This would increase constructive competition between Europe and China for access and influence in these regions. At best, it would provide countries in regions across the globe with credible alternatives, which would be environmentally sustainable infrastructure investments. In an ideal world, Europe and China would be able to cooperate and agree on common standards to improve overall development while creating a level playing field internationally for Chinese and European companies. But the current trajectory does not point in this direction. Additionally, environmental considerations are only one element of sustainable infrastructure investments. Social and ethical factors such as human rights and labour standards will be equally important, as will economic considerations such as sustainable and transparent financing in particular.
However, as recent years have demonstrated, the best-case scenario of mutually beneficial cooperation is difficult to achieve. Through massive subsidies, preferential conditions in their home market, and political deals, Chinese companies have squeezed European players out of markets in countries participating in the BRI. A greener BRI would not necessarily change this underlying dynamic, and could even make it even more pronounced as competition with Chinese companies grows in the sectors of renewable energy, hydrogen technology, battery storage technology, and carbon capture, sequestration, utilisation, and storage. Europe urgently needs to ready itself to respond in kind, creating the rules and structures that allow it to set standards in line with its own interests and values, and obliging China to cooperate rather than engage in damaging competition.
Continuing to cooperate
The drivers for systemic rivalry and emerging areas of economic competition are genuine for Europe, but it remains in the EU’s interests to cooperate and coordinate with China on specific aspects of its strategies. Europe needs to do this to tackle climate change, to protect European climate security, and to maintain the EU’s competitiveness in a low-carbon world. For the European Green Deal to be successful, the EU will need to work with its partners to build resilient supply chains for low-carbon technologies and develop standards for a sustainable economy.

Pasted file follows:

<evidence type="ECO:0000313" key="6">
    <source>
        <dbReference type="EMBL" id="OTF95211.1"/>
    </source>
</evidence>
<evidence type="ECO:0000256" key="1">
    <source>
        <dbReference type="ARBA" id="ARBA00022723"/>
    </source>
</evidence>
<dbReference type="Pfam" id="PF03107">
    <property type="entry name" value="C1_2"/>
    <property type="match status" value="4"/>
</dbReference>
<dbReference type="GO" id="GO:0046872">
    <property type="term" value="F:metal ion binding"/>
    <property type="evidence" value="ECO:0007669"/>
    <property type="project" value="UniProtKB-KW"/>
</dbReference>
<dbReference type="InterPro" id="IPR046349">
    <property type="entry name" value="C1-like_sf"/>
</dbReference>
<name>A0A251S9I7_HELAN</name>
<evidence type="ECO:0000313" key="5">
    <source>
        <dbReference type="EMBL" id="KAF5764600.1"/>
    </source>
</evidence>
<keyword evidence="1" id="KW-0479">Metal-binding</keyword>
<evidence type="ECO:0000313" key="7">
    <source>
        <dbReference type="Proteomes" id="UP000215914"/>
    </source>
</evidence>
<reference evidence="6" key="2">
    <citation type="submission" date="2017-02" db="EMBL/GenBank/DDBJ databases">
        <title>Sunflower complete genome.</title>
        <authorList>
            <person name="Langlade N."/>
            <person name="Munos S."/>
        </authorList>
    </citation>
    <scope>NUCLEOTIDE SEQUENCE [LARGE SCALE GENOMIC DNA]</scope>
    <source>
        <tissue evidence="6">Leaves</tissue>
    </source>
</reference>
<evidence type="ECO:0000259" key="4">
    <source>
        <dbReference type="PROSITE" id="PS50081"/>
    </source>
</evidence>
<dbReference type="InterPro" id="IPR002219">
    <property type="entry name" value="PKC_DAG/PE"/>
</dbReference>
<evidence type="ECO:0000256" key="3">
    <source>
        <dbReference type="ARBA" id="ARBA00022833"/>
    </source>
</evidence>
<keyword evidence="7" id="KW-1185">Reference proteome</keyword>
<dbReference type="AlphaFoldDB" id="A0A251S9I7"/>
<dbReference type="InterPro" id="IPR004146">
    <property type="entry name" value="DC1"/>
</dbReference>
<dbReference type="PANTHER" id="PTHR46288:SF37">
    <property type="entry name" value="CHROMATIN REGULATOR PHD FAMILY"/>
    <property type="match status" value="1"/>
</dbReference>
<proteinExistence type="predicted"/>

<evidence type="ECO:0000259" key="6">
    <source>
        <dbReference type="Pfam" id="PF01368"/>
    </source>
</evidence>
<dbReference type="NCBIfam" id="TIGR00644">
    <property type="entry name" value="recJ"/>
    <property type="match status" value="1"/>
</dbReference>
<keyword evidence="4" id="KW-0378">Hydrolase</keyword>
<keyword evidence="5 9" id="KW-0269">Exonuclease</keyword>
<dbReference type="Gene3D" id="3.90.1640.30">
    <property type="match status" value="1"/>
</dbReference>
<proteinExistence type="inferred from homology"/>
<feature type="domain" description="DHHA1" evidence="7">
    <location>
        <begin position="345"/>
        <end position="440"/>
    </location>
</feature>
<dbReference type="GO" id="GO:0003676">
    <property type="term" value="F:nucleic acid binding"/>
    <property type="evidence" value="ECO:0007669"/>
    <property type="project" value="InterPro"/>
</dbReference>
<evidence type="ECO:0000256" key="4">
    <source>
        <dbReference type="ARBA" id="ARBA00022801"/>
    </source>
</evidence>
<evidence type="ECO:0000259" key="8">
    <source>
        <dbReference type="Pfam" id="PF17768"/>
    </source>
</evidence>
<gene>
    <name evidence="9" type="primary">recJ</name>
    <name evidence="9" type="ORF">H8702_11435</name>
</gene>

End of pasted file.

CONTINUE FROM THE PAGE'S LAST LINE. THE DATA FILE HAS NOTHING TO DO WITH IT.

Cooperation in strengthening and updating multilateral environmental governance frameworks
It is in the EU’s interest to work with its partners to strengthen the rules-based order and thereby ease tensions between the US and China. The EU will increasingly work across multilateral platforms to engage with China on climate issues. The mainstreaming of climate change in public policy discussions means that the existing framework of the UNFCCC is no longer the only multilateral forum in which states make decisions about global climate governance. Instead, they take such decisions at the annual meetings of the G7, the G20, the World Bank, and the IMF; at regular meetings of global central bankers such as the Financial Stability Board; within multilateral banks such as the Asia Development Bank, the Asia Infrastructure Investment Bank, and the Japan Bank for International Cooperation; within multilateral sectoral platforms such as the International Maritime Organisation; and in bilateral and regional conversations across the globe. These venues provide an opportunity for the EU to showcase the strength of its climate diplomacy: it can work with like-minded partners to engage with China on not only joint climate action but also the more contentious elements of global climate governance.